“We’ve raise the bar by a few notches at Mansfield Town and we are also looking to focus more thoroughly on the grassroots sectors and women’s football team. All clubs in the UK want to have their youth players reaching a certain level and then transfering them to bigger clubs.”
Ms Radford is the youngest CEO in the English Football League. In a male-dominated game, it has not always been straightforward for her, yet her commitment to the game and the club has seen her thrive in her role.
“There’s extra pressure sometimes when we come to deal with other club directors because I am a woman, and a mother as well. However, at the end of the day it is about getting beyond that border and move on, and I just keep doing my job,” Ms Radford contended.
“Primarily, my job is to look after the football club and make sure that everything works, in particular financially. In addition, I work closely with the manager, always making sure we get the best deals for the club.
“Being young means that you are passionate, enthusiastic and bring the right energy levels. What I learned in my relatively short experience in football is that you never give up and carry on even if you lose on a Saturday. The Football League is a marathon full of obstacles so you always have to be on top of your job.”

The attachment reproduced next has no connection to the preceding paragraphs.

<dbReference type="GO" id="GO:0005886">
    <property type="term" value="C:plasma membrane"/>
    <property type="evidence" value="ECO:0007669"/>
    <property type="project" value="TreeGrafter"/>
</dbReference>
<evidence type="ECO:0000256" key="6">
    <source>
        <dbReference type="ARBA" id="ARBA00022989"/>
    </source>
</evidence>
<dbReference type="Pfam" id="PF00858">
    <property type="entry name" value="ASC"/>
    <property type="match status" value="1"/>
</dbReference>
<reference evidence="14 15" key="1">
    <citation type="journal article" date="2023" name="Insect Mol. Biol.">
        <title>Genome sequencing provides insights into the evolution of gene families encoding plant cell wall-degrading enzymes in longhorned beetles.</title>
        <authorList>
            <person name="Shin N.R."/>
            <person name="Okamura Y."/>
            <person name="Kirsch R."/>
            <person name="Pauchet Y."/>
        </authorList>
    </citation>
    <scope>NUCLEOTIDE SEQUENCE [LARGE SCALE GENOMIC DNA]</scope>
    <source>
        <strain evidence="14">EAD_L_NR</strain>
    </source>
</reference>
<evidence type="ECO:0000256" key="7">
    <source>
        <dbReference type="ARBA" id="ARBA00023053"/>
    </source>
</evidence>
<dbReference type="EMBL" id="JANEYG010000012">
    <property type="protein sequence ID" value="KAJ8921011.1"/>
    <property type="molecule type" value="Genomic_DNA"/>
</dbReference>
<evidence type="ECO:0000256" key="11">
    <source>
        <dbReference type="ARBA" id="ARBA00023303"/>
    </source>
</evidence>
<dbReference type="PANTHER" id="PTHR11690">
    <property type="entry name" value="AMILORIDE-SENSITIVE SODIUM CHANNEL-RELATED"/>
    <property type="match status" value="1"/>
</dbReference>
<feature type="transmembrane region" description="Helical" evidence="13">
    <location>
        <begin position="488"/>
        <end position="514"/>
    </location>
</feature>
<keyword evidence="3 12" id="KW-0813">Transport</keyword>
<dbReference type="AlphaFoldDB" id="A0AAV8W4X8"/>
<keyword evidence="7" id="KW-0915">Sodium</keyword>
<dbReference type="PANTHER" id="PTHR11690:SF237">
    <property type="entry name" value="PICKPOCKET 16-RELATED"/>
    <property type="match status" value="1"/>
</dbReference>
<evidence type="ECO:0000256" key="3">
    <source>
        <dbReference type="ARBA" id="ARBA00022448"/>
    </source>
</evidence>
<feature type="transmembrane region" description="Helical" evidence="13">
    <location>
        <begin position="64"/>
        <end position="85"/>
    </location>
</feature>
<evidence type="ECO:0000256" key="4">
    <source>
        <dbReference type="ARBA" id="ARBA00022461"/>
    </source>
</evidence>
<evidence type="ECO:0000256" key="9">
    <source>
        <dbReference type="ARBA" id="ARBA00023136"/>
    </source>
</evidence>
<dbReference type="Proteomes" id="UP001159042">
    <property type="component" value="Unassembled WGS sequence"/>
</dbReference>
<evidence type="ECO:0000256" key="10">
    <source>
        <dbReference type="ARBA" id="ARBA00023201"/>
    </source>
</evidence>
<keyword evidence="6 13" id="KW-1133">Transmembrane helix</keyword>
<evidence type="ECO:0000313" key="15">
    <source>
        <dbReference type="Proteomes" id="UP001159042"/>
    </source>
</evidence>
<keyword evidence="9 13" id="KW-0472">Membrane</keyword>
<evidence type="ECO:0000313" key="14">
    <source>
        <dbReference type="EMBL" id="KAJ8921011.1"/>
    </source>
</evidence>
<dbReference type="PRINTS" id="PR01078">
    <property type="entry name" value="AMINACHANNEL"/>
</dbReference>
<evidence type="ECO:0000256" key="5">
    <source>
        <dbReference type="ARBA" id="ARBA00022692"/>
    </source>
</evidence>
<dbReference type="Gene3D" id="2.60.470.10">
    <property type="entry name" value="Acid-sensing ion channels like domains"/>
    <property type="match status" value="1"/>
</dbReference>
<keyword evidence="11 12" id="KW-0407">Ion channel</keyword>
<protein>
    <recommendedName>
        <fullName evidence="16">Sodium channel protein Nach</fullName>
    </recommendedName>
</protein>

Mansfield Town start their League Two campaign on August 5 with an away match to Crewe Alexandra.


Strength found by Mansfield Town CEO to prove she’s no “publicity stunt”

Carolyn Radford is the CEO of Mansfield Town Football Club and has been since her appointment back in 2011. She was 29 at the time, which earnt her the title of youngest football CEO in the country - a mantle she still possesses at 35.

While Radford always been sporty, her original passion was for politics, which she studied at Durham before transferring over to law.

That educational combination could have made for a role in a grey corporate, but Radford put her legal skills to use in the colourful world of fashion where she worked for the likes of Stella McCartney.

“Fashion is a mixed industry - there are lots of males and females working together,” she said of her time in the sector. “I really enjoyed it and loved the business, so it was a complete contrast coming into football with Mansfield Town.“